Yet, during his daily COVID-19 press conference he only closed beaches in southern California stating, “We are going to do a hard close in that part of the state, just in the Orange Country area.”
Continuing, he said that state parks will remain open, “As long as we are modifying our behavior and practicing social and physical distancing.”
Many think Newsom changed his mind due to backlash from the memo, including Humboldt Country Sheriff William Honsal, who announced his opposition to the anticipated announcement.
“As Sheriff, I am the protector of constitutional rights in Humboldt County,” he said, “and if an order is issued that I believe violates our constitutional rights, I will not enforce it.”
— HumCoSO (@HumCoSO) April 30, 2020
When one reporter asked why he changed his mind during the question and answer portion of the conference, Newsom remained firm that this was always the plan and expressed, “Nothing would please me more than pleasing those local elected officials and to help them help all of us move through this pandemic.” But, he continued, “People are literally dying because of decisions that were done without a real frame of focus on public health first, so that’s what ultimately guides on decisions.”
Since Orange Country is, “One of the highest rates of total number of positives” Newsom explained, “We have to be driven by the spread of this disease.”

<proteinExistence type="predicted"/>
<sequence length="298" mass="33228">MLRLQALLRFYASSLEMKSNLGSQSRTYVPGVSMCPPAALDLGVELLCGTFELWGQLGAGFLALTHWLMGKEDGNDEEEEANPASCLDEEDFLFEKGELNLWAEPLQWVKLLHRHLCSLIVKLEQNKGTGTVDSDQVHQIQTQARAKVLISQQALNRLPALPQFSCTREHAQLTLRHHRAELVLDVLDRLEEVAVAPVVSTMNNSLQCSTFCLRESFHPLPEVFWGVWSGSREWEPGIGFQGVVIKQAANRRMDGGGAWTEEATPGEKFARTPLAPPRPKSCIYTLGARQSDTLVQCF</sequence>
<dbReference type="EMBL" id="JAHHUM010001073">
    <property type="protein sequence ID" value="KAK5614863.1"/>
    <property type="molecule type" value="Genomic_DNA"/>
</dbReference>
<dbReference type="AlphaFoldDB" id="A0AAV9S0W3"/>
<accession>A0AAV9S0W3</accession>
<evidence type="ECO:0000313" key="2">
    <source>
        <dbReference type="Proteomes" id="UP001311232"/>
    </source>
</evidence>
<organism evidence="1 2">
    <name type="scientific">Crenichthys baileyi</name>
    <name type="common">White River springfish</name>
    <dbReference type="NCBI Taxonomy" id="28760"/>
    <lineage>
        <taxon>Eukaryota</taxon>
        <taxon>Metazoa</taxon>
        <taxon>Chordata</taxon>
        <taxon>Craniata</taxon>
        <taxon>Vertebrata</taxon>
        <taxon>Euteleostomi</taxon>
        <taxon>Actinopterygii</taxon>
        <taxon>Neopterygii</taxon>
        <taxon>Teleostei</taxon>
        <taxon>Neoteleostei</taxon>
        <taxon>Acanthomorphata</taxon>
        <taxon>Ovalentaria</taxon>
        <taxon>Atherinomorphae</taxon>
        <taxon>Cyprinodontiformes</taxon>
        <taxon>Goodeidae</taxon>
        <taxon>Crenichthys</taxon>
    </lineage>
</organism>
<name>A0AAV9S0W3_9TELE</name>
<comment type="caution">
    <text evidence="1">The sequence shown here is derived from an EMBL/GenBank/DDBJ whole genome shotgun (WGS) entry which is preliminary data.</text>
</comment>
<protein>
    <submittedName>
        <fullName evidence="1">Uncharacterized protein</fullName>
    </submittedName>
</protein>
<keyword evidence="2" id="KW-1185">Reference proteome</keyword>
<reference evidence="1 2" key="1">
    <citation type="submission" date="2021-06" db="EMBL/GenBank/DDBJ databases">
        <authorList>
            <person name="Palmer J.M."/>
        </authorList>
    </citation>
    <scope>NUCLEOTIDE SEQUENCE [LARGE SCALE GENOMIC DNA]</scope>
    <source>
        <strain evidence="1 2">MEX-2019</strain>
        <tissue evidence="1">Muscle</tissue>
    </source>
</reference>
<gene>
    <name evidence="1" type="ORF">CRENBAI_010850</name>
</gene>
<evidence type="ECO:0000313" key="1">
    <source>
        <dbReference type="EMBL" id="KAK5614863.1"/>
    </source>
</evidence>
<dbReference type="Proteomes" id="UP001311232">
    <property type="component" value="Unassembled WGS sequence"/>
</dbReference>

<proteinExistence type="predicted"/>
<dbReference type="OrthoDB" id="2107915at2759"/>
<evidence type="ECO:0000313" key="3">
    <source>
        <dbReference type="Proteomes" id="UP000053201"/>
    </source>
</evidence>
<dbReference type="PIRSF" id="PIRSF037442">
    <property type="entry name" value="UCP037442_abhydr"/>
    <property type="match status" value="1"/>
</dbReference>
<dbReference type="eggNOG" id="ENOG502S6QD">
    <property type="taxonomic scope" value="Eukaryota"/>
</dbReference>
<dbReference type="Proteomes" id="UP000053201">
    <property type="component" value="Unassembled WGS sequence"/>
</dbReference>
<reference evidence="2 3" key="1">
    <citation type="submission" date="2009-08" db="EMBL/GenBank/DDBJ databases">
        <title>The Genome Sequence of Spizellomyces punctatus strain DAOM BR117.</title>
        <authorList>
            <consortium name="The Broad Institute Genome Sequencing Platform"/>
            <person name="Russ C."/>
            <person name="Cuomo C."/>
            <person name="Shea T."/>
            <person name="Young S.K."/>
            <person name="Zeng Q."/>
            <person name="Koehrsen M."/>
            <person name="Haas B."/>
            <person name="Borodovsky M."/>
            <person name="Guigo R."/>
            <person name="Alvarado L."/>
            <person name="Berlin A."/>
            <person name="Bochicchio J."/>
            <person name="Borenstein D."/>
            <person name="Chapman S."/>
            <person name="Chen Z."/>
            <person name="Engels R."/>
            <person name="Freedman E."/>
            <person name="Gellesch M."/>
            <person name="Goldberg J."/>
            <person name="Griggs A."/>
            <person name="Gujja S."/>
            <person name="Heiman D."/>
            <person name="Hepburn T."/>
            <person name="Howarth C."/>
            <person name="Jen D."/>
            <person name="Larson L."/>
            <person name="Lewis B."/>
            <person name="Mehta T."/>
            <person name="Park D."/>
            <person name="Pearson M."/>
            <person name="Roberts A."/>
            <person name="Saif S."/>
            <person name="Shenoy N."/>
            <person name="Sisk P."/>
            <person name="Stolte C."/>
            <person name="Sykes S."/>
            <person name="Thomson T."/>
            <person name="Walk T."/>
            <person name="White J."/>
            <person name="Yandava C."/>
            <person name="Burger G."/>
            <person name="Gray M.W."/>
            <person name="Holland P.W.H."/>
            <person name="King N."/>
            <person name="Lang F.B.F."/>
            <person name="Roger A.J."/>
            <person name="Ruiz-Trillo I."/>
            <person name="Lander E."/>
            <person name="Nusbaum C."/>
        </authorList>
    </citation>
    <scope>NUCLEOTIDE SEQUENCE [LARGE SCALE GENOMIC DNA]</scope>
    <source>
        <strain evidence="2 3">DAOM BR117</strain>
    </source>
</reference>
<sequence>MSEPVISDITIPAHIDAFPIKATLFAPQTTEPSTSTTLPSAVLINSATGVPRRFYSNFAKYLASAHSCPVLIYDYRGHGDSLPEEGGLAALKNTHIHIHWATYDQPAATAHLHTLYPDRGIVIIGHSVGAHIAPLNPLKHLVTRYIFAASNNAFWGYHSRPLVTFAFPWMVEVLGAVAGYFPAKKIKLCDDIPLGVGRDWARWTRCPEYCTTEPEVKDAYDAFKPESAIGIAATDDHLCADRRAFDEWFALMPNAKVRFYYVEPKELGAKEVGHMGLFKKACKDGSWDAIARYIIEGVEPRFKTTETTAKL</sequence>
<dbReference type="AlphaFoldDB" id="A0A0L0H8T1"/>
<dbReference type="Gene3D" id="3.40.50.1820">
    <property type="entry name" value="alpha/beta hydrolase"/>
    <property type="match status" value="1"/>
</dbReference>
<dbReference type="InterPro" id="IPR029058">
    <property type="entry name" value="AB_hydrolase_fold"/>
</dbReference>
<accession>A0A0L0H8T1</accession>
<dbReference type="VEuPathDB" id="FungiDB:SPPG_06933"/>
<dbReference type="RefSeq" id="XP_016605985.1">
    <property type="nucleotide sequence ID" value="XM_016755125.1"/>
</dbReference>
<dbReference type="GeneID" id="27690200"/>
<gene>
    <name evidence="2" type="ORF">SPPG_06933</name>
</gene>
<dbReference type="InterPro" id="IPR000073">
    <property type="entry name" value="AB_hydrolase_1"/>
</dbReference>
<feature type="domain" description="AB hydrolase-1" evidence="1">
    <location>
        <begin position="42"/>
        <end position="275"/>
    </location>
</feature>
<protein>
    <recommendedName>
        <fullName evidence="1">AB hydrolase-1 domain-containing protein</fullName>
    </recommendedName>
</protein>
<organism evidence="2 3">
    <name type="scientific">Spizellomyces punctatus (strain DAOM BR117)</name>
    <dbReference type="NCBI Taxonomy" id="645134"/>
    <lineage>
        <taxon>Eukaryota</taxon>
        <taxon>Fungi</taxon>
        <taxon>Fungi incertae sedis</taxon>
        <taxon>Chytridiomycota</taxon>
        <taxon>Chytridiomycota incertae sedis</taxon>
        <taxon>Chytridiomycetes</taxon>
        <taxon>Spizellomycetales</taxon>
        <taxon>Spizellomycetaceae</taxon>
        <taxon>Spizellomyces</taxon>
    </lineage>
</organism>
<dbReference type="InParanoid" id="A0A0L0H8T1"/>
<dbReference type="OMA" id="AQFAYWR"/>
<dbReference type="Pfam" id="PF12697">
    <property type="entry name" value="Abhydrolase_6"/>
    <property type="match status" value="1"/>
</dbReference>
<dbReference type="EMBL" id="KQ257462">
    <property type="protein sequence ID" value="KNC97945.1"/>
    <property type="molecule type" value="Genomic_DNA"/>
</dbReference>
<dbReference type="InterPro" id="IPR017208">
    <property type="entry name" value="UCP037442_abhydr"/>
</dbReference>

He said, “We want you to enjoy…activities outdoors…the only thing we don’t want you to do is linger outdoors in ways where you’re mixing, you’re congregating or you are violating the principles we set out on our stay-at-home order.”
A vast majority of beaches are doing outstanding work, so the “Temporary pauses on the [state and local] beaches down there” are a “Very targeted [and] very focused, [attempt in] trying to solved a health problem” that will hopefully end soon as long as individuals follow the state guidelines.
Newsom regretfully announced that 95 people have died from COVID-19 in the last 24 hours and there was a 5.2% increase of positive cases in California.
He stated, “This disease is not going away” but, he remains, “Optimistic about getting through it much more strongly than we got into it.”